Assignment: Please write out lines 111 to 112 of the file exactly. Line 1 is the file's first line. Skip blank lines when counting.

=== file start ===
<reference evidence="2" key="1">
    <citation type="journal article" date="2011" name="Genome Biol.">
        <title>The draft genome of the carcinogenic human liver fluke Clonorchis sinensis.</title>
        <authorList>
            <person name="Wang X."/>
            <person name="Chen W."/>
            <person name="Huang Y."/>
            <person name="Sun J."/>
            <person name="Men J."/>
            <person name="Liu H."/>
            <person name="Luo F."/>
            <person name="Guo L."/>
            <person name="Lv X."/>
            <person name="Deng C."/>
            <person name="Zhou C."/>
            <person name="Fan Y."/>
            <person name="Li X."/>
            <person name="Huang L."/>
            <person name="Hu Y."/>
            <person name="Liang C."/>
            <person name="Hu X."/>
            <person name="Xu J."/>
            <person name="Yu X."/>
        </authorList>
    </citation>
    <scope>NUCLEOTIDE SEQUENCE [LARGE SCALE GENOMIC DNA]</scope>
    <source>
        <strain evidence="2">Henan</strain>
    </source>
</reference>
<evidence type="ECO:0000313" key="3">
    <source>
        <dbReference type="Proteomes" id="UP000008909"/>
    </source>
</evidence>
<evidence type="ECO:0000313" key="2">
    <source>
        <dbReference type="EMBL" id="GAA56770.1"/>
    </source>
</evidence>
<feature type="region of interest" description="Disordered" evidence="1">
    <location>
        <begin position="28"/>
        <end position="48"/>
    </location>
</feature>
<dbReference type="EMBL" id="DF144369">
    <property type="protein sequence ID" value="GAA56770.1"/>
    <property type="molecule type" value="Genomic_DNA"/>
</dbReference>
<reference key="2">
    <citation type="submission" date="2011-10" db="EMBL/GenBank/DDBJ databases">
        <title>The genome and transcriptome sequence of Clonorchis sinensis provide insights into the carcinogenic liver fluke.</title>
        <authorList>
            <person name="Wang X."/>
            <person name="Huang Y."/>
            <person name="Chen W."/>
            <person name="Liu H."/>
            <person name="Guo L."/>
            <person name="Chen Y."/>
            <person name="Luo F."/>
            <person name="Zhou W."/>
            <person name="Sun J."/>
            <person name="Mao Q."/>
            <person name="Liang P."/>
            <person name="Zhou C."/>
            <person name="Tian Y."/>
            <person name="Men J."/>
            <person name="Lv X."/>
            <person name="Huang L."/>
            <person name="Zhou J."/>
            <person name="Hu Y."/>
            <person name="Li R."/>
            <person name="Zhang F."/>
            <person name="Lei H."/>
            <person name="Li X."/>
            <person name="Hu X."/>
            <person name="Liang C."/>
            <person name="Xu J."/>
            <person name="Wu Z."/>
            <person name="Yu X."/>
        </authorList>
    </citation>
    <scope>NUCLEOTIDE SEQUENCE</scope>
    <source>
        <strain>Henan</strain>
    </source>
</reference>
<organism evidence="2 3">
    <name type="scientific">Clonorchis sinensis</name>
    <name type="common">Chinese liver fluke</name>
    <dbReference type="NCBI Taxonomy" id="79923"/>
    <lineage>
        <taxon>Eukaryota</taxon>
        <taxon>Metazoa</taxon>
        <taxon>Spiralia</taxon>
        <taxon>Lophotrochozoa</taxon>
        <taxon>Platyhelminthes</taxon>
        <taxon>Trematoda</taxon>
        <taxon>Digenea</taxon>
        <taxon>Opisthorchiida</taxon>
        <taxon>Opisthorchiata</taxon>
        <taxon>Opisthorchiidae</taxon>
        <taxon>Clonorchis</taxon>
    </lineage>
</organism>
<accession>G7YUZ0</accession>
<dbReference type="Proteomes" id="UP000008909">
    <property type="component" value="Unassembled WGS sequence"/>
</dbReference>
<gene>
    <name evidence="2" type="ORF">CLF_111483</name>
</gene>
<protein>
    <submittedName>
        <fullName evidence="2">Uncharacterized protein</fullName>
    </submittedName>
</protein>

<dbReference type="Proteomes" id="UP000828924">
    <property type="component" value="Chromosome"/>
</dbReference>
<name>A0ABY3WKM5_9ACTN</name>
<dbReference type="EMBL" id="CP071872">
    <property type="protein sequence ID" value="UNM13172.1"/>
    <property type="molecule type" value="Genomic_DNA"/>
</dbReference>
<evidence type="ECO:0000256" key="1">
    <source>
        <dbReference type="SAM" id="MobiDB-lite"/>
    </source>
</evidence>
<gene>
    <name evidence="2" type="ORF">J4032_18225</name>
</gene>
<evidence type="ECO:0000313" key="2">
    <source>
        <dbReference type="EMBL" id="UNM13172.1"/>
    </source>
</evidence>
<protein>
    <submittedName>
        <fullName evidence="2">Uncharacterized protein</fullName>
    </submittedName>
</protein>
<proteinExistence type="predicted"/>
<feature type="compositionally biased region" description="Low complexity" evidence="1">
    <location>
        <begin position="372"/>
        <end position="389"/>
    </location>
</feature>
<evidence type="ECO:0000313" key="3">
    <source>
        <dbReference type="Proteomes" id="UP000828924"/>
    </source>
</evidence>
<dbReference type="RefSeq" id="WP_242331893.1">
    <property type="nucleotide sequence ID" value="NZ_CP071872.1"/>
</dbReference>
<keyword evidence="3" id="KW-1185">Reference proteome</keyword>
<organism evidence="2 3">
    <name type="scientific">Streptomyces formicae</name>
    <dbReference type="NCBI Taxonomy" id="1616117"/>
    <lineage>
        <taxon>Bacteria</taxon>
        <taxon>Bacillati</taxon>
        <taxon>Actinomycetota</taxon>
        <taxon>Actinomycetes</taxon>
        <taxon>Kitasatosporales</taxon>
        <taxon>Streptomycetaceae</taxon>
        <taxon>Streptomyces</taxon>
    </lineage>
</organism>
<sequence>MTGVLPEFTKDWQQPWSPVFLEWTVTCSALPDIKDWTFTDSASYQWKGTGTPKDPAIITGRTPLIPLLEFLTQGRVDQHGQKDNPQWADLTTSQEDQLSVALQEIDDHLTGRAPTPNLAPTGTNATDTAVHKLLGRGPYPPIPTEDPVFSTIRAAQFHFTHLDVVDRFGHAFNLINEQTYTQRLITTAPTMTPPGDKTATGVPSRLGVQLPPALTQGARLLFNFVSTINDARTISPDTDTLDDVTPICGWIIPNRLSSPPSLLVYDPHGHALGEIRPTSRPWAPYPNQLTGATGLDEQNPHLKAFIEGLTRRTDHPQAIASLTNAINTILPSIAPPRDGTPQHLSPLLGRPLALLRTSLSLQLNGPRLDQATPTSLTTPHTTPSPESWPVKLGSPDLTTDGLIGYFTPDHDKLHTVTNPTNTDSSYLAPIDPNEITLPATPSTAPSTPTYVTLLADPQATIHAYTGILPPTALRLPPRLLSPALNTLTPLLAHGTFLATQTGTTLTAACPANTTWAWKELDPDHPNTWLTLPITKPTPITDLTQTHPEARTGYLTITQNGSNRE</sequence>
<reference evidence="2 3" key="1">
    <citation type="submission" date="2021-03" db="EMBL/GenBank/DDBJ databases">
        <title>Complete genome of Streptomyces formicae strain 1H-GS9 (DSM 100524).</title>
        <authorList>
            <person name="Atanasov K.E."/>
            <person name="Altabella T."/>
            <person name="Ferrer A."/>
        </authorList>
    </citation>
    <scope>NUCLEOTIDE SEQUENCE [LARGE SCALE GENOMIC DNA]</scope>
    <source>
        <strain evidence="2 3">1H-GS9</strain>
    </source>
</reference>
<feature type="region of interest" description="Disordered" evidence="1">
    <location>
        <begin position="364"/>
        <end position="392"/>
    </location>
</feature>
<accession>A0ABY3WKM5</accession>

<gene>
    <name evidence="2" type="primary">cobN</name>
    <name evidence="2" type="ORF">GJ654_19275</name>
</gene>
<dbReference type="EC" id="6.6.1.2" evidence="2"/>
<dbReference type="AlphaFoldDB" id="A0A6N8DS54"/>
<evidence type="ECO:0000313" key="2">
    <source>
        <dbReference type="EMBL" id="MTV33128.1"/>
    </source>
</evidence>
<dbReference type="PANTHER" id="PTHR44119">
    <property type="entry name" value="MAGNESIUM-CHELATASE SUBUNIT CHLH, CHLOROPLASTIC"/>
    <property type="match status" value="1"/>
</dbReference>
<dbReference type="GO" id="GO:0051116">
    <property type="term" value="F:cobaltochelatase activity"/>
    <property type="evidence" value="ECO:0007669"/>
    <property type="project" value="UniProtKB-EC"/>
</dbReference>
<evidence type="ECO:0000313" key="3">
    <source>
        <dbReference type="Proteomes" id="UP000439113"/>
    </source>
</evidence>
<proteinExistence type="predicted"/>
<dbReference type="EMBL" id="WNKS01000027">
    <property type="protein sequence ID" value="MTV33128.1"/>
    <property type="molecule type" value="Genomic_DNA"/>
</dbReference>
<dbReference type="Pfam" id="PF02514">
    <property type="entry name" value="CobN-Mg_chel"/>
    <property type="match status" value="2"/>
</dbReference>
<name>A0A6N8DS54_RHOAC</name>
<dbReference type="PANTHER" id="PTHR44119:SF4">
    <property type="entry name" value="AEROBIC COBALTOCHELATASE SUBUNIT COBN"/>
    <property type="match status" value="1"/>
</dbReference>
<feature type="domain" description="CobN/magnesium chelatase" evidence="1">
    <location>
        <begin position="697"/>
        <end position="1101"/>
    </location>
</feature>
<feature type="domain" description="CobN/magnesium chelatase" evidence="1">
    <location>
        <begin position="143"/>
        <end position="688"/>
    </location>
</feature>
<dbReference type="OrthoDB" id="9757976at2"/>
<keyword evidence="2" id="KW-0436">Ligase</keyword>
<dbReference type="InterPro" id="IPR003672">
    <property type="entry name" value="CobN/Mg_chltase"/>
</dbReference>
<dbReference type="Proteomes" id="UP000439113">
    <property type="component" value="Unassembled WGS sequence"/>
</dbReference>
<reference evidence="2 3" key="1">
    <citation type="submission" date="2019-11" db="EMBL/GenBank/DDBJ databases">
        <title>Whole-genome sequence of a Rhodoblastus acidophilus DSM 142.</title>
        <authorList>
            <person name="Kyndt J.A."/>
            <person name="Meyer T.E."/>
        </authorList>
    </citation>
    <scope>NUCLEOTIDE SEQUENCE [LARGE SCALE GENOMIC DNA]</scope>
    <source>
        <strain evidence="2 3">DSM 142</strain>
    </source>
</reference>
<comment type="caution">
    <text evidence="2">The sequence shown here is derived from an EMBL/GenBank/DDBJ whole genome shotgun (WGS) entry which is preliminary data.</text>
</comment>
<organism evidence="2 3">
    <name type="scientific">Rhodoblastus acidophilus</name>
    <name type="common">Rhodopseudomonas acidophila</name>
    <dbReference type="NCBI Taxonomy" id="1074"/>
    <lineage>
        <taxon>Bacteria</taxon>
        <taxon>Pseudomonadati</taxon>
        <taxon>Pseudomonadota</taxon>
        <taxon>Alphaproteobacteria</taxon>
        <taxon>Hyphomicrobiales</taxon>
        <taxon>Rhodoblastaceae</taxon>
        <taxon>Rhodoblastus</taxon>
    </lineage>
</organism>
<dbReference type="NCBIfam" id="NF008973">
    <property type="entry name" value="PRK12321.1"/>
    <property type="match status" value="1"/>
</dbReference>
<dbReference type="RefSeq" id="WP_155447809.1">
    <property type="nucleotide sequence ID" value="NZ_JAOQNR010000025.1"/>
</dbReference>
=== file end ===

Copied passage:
<gene>
    <name evidence="2" type="ORF">CLF_111483</name>